In today’s market clients want to do the right thing environmentally but are
less willing to spend the extra dollars to receive a LEED® certification. “More
clients in 2011 want their projects to be sustainable and ‘green’ but are less
willing to spend the additional monies for LEED® certification,” says Fred
Bonsall of Bonsall Shafferman Architects and Space Planners of Bethlehem, Penn.
“They are looking for locations with lots of parking with access to major
roadways, parks with good landscaping, and great maintenance, along with
interiors with good windows and daylighting, and HVAC systems.”
Teresa Gallo agrees, “All of our clients discuss LEED and the use of LEED design
concepts but only one in our completed 29 projects asked for the certification –
and the project was awarded LEED Platinum. Clients want efficiency of design and
materials use, along with energy conservation as it impacts life cycle cost”.
Maltese also sees the same trend in Michigan. “Clients are not really interested
in LEED as they were in the past, the cost to pursue it can’t be justified.”
Vacancy Rates Continue to Improve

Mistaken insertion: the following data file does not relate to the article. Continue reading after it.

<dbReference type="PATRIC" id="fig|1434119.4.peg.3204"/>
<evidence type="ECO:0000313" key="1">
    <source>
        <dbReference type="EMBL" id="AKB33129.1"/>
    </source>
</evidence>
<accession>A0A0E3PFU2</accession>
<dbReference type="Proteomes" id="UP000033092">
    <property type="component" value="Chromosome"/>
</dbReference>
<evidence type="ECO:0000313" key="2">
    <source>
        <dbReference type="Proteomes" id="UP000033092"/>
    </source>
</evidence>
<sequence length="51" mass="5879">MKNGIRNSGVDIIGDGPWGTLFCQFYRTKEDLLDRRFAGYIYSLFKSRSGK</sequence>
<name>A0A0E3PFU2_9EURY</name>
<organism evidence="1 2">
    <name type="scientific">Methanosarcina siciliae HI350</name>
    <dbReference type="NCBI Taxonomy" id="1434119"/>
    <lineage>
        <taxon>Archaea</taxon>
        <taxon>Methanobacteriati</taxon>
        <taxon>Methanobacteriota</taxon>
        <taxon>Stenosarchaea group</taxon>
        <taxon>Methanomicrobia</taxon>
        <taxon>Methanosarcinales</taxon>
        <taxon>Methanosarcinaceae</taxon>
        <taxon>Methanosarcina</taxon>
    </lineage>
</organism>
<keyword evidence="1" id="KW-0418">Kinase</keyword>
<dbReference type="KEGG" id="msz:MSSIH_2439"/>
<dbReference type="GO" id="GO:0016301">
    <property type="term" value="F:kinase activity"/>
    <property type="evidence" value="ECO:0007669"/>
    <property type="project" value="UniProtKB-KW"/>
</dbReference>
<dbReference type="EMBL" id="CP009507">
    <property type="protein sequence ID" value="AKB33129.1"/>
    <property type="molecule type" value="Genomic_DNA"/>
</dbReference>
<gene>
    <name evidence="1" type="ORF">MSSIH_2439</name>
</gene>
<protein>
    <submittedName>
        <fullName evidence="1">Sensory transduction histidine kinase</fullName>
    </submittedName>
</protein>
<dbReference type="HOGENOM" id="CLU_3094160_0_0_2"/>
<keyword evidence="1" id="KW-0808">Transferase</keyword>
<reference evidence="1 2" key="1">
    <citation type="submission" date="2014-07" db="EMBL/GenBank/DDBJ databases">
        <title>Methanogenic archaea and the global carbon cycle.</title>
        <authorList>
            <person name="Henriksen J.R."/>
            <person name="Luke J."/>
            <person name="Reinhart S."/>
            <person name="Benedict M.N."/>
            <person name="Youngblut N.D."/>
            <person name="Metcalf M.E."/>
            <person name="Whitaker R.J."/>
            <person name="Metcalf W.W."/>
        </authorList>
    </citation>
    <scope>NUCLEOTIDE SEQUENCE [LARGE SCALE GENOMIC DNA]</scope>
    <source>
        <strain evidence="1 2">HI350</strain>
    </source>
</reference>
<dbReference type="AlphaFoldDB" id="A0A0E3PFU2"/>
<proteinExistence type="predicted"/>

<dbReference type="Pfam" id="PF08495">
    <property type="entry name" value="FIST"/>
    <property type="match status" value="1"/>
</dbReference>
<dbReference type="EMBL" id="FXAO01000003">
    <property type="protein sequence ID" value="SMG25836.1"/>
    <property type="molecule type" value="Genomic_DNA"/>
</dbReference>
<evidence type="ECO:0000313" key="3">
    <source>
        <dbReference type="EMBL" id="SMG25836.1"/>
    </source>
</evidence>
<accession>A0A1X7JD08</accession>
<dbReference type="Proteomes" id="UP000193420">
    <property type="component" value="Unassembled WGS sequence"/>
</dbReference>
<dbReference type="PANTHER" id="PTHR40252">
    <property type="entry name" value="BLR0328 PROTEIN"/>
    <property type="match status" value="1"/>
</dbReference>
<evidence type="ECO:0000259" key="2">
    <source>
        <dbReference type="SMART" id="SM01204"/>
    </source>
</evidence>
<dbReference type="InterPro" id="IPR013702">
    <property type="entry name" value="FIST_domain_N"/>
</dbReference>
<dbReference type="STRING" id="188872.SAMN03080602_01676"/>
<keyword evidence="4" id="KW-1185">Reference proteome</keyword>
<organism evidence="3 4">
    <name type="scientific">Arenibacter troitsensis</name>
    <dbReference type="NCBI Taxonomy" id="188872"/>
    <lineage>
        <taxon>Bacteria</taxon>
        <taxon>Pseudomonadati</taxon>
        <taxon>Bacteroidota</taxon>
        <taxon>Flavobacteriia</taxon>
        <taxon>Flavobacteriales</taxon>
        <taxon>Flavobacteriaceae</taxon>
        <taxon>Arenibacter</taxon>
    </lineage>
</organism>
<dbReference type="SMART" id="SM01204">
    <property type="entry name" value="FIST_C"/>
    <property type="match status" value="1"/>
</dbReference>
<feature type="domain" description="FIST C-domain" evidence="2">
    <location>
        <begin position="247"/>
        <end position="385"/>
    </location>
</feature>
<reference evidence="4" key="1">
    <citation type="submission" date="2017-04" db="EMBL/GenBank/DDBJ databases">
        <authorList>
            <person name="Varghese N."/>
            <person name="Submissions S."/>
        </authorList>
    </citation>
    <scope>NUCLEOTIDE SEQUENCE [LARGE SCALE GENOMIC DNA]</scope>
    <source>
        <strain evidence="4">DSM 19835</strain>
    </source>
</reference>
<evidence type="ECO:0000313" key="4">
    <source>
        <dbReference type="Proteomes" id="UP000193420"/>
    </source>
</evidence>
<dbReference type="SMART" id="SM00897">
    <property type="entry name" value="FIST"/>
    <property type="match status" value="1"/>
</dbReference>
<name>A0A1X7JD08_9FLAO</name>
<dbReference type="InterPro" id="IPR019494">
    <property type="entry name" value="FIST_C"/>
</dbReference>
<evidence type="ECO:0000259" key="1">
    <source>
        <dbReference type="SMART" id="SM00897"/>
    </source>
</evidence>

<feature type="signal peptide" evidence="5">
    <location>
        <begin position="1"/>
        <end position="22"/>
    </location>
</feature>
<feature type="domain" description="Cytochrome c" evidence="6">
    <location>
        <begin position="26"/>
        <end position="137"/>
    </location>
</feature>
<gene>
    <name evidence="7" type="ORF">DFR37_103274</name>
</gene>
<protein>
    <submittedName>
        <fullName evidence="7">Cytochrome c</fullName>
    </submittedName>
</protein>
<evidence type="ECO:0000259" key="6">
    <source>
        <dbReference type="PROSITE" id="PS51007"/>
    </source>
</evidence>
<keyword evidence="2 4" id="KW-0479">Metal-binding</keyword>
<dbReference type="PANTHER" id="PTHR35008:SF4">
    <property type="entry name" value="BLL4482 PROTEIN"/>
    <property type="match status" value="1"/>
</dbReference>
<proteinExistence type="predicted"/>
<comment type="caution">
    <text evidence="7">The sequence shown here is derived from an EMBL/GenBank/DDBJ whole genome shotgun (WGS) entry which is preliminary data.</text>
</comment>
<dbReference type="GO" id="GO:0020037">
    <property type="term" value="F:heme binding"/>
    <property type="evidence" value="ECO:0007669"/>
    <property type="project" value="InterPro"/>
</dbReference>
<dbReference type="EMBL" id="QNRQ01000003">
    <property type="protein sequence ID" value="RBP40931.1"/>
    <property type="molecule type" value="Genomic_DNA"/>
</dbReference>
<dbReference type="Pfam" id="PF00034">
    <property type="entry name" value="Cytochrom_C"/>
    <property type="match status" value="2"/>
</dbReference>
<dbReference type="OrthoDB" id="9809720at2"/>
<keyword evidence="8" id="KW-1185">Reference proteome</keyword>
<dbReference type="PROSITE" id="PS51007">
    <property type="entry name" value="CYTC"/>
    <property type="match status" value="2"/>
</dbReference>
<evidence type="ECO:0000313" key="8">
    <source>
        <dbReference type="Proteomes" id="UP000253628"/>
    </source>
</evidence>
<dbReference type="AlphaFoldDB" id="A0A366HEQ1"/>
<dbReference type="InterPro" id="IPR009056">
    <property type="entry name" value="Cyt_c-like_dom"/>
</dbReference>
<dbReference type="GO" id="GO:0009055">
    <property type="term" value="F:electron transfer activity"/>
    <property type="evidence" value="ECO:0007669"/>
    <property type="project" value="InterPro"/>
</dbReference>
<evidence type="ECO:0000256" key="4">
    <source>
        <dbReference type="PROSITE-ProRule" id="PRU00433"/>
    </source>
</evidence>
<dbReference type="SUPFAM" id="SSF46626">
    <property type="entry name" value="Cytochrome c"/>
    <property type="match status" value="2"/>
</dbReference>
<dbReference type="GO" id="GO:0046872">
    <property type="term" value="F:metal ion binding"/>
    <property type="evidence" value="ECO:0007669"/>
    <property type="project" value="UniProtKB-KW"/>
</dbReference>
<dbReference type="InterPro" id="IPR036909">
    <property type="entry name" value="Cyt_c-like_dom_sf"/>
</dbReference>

From the second quarter of this year to the second quarter of 2012, the National
Association of Realtors forecasts vacancy rates to decline 1.0 percentage point
in the office sector, 0.9 point in industrial real estate, 0.5 point in the
retail sector and 1.1 percentage points in the multifamily rental market.
The markets with the lowest office vacancy rates currently are Honolulu and New
York City, each with vacancies below 9 percent.
Office rents are projected to rise 0.3 percent this year and another 4.3 percent
in 2012. In 57 markets tracked, net absorption of office space, which includes
the leasing of new space coming on the market as well as space in existing
properties, is likely to be 26.6 million square feet in 2011.
With the current market conditions and available space the construction industry
should continue to see more activity for tenant build-outs this year and in
1 The SIOR Commercial Real Estate Index, conducted by SIOR
and analyzed by NAR Research, is a diffusion index based on market conditions as
viewed by local SIOR experts. For more information contact Richard Hollander,
SIOR, at 202/449-8200.